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My Car is Gone: NYC Edition

Posted 04-07-2015 at 06:36 PM by Employable


Owning a car in NYC doesn’t mean just paying your registration, buying insurance and getting inspections. Some New Yorkers have told me they actually add the price of tickets and even towing into their budgets. How difficult is it to get your car back? Start with Paragraph 1 to find out.


Paragraph 1. If you don’t have any unpaid tickets or your car was not illegally parked, go to Paragraph 2. If you have unpaid tickets or your car was illegally parked, go to Paragraph 3.


Paragraph 2. Your car may have been relocated (an annoyance) or stolen (very bad). Call 311 or find your nearest police precinct this way or this way to get the annoying or bad news. You can also find your car yourself by going to this page and clicking “Locate Towed Vehicle.” Then go to Paragraph 10 for cool links.


Paragraph 3. Your car was probably towed. Go here or call 311 to figure out who towed your car. Then go to Paragraph 4.


Paragraph 4. Go here and here to start the process of getting your car back. If your car was illegally parked ONLY, the NYPD probably towed your car. Go to Paragraph 5. If your car was illegally parked AND you have outstanding parking tickets, you have additional problems. Go to Paragraph 6.


Paragraph 5. Once you confirm the NYPD has your car, get it back from them by going to the correct tow pound when they’re open. Now go to Paragraph 10.


Paragraph 6. If you’re reading this, you’re in a world of hurt. There are three law enforcement entities that may have towed your car. If it was the NYPD, go to Paragraph 7. If it was the Sheriff, go to paragraph 8. If it was a City Marshal, go to paragraph 9.


Paragraph 7. The NYPD eventually gives its towed vehicles to the Sheriff for auction, so don’t delay. Pay your fine by going to the correct office of the Department of Finance when they’re open. Ask for a Vehicle Release Form and make sure to ask whether you need anything else. Take your paperwork to the correct tow pound when they’re open. Now go to Paragraph 10.


Paragraph 8. The Sheriff will start preparing your car for auction after 72 hours. For the mathematically challenged, that’s three days. Avoid this potential disaster by going to the correct office of the Department of Finance when they’re open. Hurry. Pay your hefty fine, ask for a Vehicle Release Form and make sure to ask whether you need anything else. Don’t leave until you know exactly where your car is. The payment types accepted and the payment chart are here, under “Judgment Tow by Sheriff.” Now go to Paragraph 10.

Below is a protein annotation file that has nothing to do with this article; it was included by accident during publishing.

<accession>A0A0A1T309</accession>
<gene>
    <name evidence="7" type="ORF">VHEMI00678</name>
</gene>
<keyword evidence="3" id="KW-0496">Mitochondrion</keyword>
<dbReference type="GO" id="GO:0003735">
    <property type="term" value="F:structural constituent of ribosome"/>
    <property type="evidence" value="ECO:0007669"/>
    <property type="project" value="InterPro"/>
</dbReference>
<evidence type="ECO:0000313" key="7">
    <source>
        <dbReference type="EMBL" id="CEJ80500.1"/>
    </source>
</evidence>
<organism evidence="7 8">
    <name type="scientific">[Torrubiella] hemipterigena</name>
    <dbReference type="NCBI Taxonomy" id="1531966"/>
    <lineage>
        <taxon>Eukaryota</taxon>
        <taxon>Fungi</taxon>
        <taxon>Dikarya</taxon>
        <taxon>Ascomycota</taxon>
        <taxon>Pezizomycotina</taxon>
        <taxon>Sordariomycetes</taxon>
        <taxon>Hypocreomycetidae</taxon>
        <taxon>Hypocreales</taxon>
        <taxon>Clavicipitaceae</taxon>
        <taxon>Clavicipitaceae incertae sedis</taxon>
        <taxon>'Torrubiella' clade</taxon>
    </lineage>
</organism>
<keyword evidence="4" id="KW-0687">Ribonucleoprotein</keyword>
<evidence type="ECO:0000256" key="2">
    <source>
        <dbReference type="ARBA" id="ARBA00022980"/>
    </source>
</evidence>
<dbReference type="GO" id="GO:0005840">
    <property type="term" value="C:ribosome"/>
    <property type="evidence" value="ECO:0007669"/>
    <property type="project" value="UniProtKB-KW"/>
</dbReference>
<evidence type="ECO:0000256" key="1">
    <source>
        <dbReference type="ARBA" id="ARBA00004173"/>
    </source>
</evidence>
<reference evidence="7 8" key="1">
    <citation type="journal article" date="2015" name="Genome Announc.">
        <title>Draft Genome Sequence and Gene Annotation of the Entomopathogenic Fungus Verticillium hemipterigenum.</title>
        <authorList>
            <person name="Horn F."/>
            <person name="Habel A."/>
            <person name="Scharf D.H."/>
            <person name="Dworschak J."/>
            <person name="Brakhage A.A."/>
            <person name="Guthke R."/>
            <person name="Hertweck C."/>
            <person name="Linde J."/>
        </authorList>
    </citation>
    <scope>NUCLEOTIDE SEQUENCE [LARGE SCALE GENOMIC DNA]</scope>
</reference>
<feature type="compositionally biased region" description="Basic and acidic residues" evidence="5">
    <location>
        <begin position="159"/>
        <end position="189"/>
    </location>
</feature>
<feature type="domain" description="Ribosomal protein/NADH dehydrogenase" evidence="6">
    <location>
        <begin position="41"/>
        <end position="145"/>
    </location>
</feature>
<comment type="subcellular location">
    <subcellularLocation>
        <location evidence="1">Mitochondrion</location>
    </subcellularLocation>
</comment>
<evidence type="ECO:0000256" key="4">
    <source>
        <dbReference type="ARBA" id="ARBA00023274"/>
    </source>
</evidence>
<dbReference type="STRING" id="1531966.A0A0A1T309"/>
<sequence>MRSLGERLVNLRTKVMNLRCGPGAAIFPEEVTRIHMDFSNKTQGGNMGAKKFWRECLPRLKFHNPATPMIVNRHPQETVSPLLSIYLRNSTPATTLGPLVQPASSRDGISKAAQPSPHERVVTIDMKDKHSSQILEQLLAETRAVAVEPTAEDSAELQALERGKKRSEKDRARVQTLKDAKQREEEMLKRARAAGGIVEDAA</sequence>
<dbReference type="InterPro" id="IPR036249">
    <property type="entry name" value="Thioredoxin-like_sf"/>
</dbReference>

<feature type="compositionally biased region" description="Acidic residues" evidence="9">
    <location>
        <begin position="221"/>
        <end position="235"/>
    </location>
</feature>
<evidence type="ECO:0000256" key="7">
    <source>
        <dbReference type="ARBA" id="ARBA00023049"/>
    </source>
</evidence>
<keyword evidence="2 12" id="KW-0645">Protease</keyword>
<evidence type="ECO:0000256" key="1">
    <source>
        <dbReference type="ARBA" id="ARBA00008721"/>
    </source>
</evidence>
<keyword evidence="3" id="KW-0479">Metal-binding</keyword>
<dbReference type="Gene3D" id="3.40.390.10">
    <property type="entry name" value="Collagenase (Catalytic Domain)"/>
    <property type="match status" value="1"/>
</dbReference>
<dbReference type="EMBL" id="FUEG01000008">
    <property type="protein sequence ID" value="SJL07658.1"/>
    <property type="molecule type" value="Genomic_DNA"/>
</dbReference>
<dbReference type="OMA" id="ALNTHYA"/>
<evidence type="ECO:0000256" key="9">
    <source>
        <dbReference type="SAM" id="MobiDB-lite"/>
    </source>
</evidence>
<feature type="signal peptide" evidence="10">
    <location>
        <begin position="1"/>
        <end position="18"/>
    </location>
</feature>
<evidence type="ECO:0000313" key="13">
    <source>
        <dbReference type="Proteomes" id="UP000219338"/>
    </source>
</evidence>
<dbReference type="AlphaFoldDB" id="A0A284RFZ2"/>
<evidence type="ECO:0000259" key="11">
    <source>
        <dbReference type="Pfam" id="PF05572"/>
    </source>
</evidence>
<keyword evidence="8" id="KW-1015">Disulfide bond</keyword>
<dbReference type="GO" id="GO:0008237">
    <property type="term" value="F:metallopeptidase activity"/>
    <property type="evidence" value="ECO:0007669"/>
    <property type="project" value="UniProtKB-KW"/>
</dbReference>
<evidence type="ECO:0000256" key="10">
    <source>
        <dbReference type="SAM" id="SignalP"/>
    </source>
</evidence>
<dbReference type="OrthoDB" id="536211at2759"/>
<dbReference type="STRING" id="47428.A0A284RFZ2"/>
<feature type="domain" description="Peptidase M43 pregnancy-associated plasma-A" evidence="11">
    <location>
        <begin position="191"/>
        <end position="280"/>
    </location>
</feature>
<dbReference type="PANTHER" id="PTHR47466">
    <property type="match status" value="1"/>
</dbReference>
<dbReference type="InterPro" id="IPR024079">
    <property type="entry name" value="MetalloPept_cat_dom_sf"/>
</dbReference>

Paragraph 9. City Marshals are not city employees. They’re appointed by the Mayor to enforce orders, which includes towing cars of drivers who don’t pay their tickets. If your car was towed in Staten Island, it’s actually the Sheriff who probably has your car, so go back to Paragraph 8. If it’s any of the other four boroughs, call a Marshal from that borough. They should tell you the total amount you owe, who will accept your payment and where your car is. Once the Marshal has your car for 72 hours, they will begin the process of notifying you that your vehicle is being prepared for auction. Get your car before then, or ask the Marshal about possibly going to a Department of Finance office when they’re open to get a Sale Hold, which might buy you a little time. Now go to Paragraph 10.


Paragraph 10. Go to the bottom of this page for frequently asked questions, including what identification and documentation you’ll need to get your car back.
If your registration is in the car, an escort at the tow pound will allow you to retrieve it, but expect a longer wait.
Some cars are booted, or booted and towed. The booting information is here.
Weekly resurfacing schedules are here.
The street closure map and special traffic advisories are here.
The street fair calendar is here.
Parking sign explanations are here.
A nice list of driver resources is here.
The giant list of NYC traffic rules is here.

Hopefully you got your car back in one piece. Next time, remember that if you deal with your parking tickets on time, you can likely pay the fines online.
Posted in New York City
Views 511 Comments 0

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